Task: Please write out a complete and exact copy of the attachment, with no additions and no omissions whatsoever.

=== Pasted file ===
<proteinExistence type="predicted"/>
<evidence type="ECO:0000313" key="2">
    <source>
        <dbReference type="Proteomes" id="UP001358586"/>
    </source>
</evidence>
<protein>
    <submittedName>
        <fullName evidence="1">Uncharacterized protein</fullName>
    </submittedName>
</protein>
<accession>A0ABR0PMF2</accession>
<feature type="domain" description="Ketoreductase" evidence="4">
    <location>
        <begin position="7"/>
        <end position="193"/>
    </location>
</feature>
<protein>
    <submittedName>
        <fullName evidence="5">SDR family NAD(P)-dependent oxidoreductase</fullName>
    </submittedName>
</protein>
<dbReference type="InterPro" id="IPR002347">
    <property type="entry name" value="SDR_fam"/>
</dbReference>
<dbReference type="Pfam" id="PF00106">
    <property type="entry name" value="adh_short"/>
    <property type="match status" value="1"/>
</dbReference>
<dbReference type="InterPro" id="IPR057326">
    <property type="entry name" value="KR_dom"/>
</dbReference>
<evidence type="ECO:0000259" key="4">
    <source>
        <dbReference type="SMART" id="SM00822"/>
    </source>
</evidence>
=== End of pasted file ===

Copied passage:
<proteinExistence type="predicted"/>
<evidence type="ECO:0000313" key="2">
    <source>
        <dbReference type="Proteomes" id="UP001358586"/>
    </source>
</evidence>
<protein>
    <submittedName>
        <fullName evidence="1">Uncharacterized protein</fullName>
    </submittedName>
</protein>
<accession>A0ABR0PMF2</accession>
<feature type="domain" description="Ketoreductase" evidence="4">
    <location>
        <begin position="7"/>
        <end position="193"/>
    </location>
</feature>
<protein>
    <submittedName>
        <fullName evidence="5">SDR family NAD(P)-dependent oxidoreductase</fullName>
    </submittedName>
</protein>
<dbReference type="InterPro" id="IPR002347">
    <property type="entry name" value="SDR_fam"/>
</dbReference>
<dbReference type="Pfam" id="PF00106">
    <property type="entry name" value="adh_short"/>
    <property type="match status" value="1"/>
</dbReference>
<dbReference type="InterPro" id="IPR057326">
    <property type="entry name" value="KR_dom"/>
</dbReference>
<evidence type="ECO:0000259" key="4">
    <source>
        <dbReference type="SMART" id="SM00822"/>
    </source>
</evidence>